Legislature(2001 - 2002)
04/24/2002 01:44 PM JUD
* first hearing in first committee of referral
= bill was previously heard/scheduled
= bill was previously heard/scheduled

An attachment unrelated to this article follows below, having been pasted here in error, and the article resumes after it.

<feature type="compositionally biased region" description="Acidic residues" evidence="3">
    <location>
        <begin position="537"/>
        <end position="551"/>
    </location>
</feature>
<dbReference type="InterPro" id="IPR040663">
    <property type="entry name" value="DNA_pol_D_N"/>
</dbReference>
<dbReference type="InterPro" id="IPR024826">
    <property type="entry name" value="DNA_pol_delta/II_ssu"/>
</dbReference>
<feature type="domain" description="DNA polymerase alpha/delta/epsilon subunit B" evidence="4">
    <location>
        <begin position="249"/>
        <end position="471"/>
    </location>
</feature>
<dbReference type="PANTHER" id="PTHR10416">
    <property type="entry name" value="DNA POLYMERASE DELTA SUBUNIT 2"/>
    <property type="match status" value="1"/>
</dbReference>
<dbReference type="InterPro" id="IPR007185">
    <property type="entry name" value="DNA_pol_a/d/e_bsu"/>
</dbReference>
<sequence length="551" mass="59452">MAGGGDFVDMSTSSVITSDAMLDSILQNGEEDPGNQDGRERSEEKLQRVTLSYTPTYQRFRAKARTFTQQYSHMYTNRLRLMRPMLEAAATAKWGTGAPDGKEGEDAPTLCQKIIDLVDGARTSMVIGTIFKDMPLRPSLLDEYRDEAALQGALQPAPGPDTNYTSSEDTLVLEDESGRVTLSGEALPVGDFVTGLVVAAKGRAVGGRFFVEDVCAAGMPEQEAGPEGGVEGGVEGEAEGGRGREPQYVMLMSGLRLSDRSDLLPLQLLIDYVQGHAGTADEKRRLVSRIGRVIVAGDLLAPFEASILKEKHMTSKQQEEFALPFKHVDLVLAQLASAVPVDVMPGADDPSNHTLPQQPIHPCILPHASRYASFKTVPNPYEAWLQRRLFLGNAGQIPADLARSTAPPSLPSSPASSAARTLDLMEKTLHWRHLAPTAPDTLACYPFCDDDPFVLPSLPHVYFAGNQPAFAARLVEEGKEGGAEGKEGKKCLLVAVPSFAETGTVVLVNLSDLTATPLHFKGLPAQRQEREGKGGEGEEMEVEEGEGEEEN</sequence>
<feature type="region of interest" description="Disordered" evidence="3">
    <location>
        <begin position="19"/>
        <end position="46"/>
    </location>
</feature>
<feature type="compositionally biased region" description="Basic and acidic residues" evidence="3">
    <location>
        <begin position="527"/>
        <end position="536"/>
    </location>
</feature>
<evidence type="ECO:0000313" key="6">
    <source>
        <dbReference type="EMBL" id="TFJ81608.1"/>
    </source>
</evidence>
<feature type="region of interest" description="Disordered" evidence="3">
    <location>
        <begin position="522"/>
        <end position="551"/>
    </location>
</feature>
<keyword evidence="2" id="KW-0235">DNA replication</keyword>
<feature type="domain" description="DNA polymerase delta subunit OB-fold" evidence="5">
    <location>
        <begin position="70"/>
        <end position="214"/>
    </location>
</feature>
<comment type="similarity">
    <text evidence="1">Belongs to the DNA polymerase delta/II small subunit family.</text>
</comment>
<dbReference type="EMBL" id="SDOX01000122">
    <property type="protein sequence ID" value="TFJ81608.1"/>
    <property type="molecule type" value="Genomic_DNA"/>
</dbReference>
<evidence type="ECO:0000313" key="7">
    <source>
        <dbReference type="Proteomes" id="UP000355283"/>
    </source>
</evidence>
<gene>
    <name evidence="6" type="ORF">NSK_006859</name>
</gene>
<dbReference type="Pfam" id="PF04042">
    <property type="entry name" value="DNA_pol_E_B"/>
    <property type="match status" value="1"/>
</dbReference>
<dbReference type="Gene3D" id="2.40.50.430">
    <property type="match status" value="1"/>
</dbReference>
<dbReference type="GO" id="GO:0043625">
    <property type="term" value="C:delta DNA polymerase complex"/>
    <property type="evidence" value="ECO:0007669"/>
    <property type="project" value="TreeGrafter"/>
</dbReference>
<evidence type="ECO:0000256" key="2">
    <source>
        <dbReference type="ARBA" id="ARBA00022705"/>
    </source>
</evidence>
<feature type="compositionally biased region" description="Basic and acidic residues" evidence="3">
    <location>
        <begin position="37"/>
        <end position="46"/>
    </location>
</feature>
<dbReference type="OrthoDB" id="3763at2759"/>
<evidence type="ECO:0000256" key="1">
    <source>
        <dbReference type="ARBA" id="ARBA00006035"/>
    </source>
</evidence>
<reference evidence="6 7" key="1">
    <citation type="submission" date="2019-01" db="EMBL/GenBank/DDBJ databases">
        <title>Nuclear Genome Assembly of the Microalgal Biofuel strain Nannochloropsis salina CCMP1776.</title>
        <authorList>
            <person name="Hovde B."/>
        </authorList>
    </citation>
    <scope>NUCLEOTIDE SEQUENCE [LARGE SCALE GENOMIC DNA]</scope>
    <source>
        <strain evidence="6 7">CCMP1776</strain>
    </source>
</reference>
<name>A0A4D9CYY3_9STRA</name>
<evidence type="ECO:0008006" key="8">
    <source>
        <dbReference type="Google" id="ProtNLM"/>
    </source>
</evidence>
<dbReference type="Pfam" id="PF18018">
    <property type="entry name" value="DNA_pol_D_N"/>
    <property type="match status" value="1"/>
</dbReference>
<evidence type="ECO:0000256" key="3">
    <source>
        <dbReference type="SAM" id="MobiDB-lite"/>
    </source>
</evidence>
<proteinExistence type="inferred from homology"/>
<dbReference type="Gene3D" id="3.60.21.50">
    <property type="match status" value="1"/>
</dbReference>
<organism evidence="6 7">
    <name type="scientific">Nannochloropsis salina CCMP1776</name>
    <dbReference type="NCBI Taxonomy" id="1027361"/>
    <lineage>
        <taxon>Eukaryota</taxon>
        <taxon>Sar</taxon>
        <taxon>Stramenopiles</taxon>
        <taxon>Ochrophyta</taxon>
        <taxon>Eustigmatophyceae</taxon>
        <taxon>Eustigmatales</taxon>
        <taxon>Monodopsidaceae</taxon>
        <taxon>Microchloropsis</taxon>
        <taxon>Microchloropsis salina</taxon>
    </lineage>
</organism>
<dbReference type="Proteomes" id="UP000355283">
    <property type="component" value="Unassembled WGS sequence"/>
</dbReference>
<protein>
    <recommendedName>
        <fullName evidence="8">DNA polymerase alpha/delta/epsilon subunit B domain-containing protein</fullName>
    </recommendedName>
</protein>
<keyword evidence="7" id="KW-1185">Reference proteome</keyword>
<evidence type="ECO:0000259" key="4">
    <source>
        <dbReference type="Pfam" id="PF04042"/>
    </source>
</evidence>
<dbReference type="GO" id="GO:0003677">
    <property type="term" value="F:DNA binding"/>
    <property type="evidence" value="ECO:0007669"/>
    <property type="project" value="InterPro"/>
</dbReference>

HB 405-CRIMES ON OR AGAINST STATE VESSELS/PLANES CHAIRMAN TAYLOR informed members that he had a committee substitute prepared as well as a concurrent resolution to address the title change. SENATOR DONLEY asked Representative Meyer if he approves of the committee substitute. REPRESENTATIVE MEYER said he does. SENATOR DONLEY moved to adopt Version C (Luckhaupt 4/16/02) as the Senate Judiciary committee substitute to HB 405. CHAIRMAN TAYLOR announced that without objection, Version C was before the committee. REPRESENTATIVE MEYER, sponsor of HB 405, informed members that the only change made to Version C is that state-owned aircraft was added. He explained that HB 405 gives the state jurisdiction over state-owned watercraft and aircraft traveling outside state waters. He introduced this legislation because recently an Alaska Superior Court judge dismissed a prosecution for sexual assault that occurred on a state-owned ferry in Canadian waters. He stated: Last year a young woman, 16 years old, was sexually assaulted when she was on the Alaska ferry, Matanuska, en route from Seattle to Ketchikan. The ferry was in Canadian waters at the time of the assault. The district attorney in Ketchikan presented the case to the Grand Jury there, and the Grand Jury returned an indictment for one count of sexual assault in the first degree and one count of sexual assault in the second degree, and four counts of misdemeanor assault. Unfortunately the court found that there was no statutory authority for the State of Alaska to prosecute the crime, even though the victim was an Alaskan and it happened on an Alaskan owned state ferry. Under federal maritime law, the United States government has jurisdiction over crimes that occur on U.S. vessels in Canadian waters but the dismissal by the state court is of concern because the crime is unlikely to be prosecuted by the federal government and certainly not by the Canadian government. The federal government doesn't usually pursue smaller crimes, even though sexual assault is not a smaller crimes, and the Canadian government has very little interest in pursuing a crime that occurred on the Alaska owned ferry system to a U.S. citizen. So, I believe it's prudent that we pass this law that specifically gives the State of Alaska the power to prosecute cases like this that occur on our state-owned watercraft and now aircraft. This problem is not going to go away, Mr. Chairman. Just as recently as in December, we had an incident where a passenger attacked two crewmembers with a broken vodka bottle and caused some injury to the crewmembers. The passenger has since filed a motion to dismiss based upon the dismissal of this case with the sexual assault. Also this occurred on the state ferry system in Canadian waters. This bill is a simple bill but it provides a solution to a very serious problem. The bottom line, to summarize what we're trying to do here, is that if the Canadian government does not want to prosecute criminal activity on our state-owned vessels, and the federal government doesn't have any interest, then the state should have the right and the option to do so and this bill will allow that. Thank you. SENATOR DONLEY said that he supports this legislation but is flabbergasted because he assumed the federal government did not step in and prosecute that case. MS. ANNE CARPENETI, representing the Criminal Division of the Department of Law, said it is her understanding that the United States Attorney's Office is reviewing the case. No charges have been filed yet, to her knowledge. SENATOR DONLEY asked what the time frame is. MS. CARPENETI said she is not familiar with the federal statute of limitations but she would find out. SENATOR DONLEY said he thinks it's dreadful that this happened on a state ferry and no federal decision about whether to prosecute has been made, given there was a grand jury indictment under state law. REPRESENTATIVE MEYER said he has written letters to Alaska's congressional delegation about the matter. MS. CARPENETI said the federal statutes are different and she is not familiar with federal screening rules. CHAIRMAN TAYLOR said the bill was amended to include state-owned aircraft, but he is concerned that by limiting the bill to only those aircraft owned or operated by the state, the question remains open of who has jurisdiction and who will prosecute on an aircraft owned or operated by the state flying over Canadian air space. He said he would like Alaska's long-arm jurisdiction to be as long as possible for the protection of Alaska's citizens. MS. CARPENETI commented that the bill was originally drafted to address a particular problem on a state ferry. She explained that traditionally, criminal jurisdiction of a state is based on territorial considerations. The theory behind HB 405 is that an Alaska ferry or aircraft is "like a little piece of Alaska going through Canadian waters." She noted if the state expands jurisdiction too far, it is liable to be subject to a due process claim and dismissal so the theory was to address the current problem and consider how to handle future situations under due process considerations to expand the program. SENATOR DONLEY moved SCS CSHB 405(JUD) from committee with individual recommendations, as well as its accompanying concurrent resolution. CHAIRMAN TAYLOR announced that without objection, SCS CSHB 405(JUD) moved from committee with its accompanying resolution. SENATOR DONLEY asked Representative Meyer for a copy of the correspondence he sent on this subject and then moved that the Senate Judiciary Committee send a letter to the U.S. Attorney's Office expressing its concern and support for examining this case in an expedited manner. CHAIRMAN TAYLOR announced that with no objection, Representative Meyer would work with staff to draft such a letter. REPRESENTATIVE MEYER said he would be willing to do so.